Geology Faculty Publications


Suspended Sediment from the Gangotri Glacier: Quantification, Variability and Associations with Discharge and Air Temperature

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Journal of Hydrology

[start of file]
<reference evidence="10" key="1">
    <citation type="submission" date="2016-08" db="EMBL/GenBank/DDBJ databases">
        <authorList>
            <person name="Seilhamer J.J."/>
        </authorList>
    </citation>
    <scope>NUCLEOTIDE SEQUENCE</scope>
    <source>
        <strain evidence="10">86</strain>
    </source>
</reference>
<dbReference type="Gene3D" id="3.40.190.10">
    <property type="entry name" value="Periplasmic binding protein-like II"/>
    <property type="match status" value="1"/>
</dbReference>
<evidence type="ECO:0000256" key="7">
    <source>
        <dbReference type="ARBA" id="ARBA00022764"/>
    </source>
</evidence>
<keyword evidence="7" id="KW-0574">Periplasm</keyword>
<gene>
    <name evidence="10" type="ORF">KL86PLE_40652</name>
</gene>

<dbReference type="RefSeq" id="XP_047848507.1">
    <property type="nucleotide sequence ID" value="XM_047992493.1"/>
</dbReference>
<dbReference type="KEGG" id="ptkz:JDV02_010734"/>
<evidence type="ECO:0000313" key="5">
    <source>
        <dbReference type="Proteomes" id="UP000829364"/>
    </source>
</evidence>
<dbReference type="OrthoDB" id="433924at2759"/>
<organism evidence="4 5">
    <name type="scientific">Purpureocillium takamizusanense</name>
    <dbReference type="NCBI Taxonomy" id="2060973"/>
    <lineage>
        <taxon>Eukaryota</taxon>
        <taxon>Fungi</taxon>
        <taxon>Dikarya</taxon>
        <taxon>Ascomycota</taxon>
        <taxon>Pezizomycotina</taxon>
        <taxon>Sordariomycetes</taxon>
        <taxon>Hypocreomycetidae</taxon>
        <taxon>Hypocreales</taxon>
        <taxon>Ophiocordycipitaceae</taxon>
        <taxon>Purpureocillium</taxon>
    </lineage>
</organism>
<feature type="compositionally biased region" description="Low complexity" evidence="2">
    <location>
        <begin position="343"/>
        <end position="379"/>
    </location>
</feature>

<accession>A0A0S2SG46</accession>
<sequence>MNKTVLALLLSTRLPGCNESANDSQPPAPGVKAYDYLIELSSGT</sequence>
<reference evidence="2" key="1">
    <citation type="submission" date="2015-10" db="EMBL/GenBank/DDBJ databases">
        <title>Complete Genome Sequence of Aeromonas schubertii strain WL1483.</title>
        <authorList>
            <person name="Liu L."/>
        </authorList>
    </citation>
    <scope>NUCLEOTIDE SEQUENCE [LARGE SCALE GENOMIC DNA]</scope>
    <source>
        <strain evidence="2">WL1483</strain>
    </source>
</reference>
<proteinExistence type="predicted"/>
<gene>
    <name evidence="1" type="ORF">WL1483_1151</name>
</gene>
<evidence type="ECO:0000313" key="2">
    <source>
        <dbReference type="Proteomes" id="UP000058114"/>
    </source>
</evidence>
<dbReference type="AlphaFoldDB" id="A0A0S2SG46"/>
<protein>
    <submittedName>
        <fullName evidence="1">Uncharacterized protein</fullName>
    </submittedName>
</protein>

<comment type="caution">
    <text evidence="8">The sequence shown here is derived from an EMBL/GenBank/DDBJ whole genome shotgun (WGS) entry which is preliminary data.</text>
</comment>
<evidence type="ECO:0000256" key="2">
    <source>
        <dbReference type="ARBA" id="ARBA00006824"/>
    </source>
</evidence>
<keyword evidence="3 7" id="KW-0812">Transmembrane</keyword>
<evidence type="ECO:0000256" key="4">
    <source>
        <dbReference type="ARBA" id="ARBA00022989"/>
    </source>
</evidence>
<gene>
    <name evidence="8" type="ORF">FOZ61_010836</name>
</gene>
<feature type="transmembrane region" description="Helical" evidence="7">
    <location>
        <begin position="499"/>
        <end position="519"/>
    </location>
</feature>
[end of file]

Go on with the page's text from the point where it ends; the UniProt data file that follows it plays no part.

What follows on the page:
To understand the sediment delivery variation for a Himalayan Glacier (Gangotri Glacier, Garhwal Himalayas) and to determine its relationship with discharge and air temperature, suspended sediment samples and discharge data were collected near the glacier snout (4000 m) for four melt seasons during the period 2000–2003. These data were used to estimate suspended sediment concentration (SSC), suspended sediment load (SSL), sediment yield and erosion rate in the glacier melt stream (Bhagirathi). The monthly distribution of suspended sediment and its variability from year to year have been examined. Mean monthly SSC for May, June, July, August, September and October were found to be 1942, 2063, 3658, 2551, 734 and 136 mg l−1, respectively. Maximum SSC in meltwater was observed in July followed by August. It was found that the cumulative percentage delivery of SSC precedes discharge throughout the melt season. Mean monthly total SSL for May, June, July, August, September and October during the study period was found to be 149, 423, 1220, 746, 143 and 5×103 ton, respectively. The strong variability is found in SSL (Cv=1.1) than SSC (Cv=0.8) because computation of SSL includes both discharge (Cv=0.6) and SSC. Delivery response of SSL in terms of percentage of total load is less in the early part of the melt season than in the later stage in comparison to that of discharge. This may be due to the fact that in the beginning of the melt season low melt rate conditions prevails and thus, the low discharge velocity could not flush out stored glacial sediment. It has been observed that 59–64% of the sediment passed through the channel by the time 50% of the total discharge passed. The average suspended sediment yield for the whole melt season from the study area was estimated to be about 4834 ton km−2 and corresponding erosion rate was 1.8 mm. The relationship between mean monthly SSC and discharge (R2=0.99) is much better than the daily SSC and discharge (R2=0.40) because variability of both parameters is averaged-out on monthly scale. Mean monthly SSC and mean monthly SSL provide a good exponential relationship with mean monthly air temperature. These results are relevant for planning and management of water resources in the high altitude areas and for designing hydropower projects.

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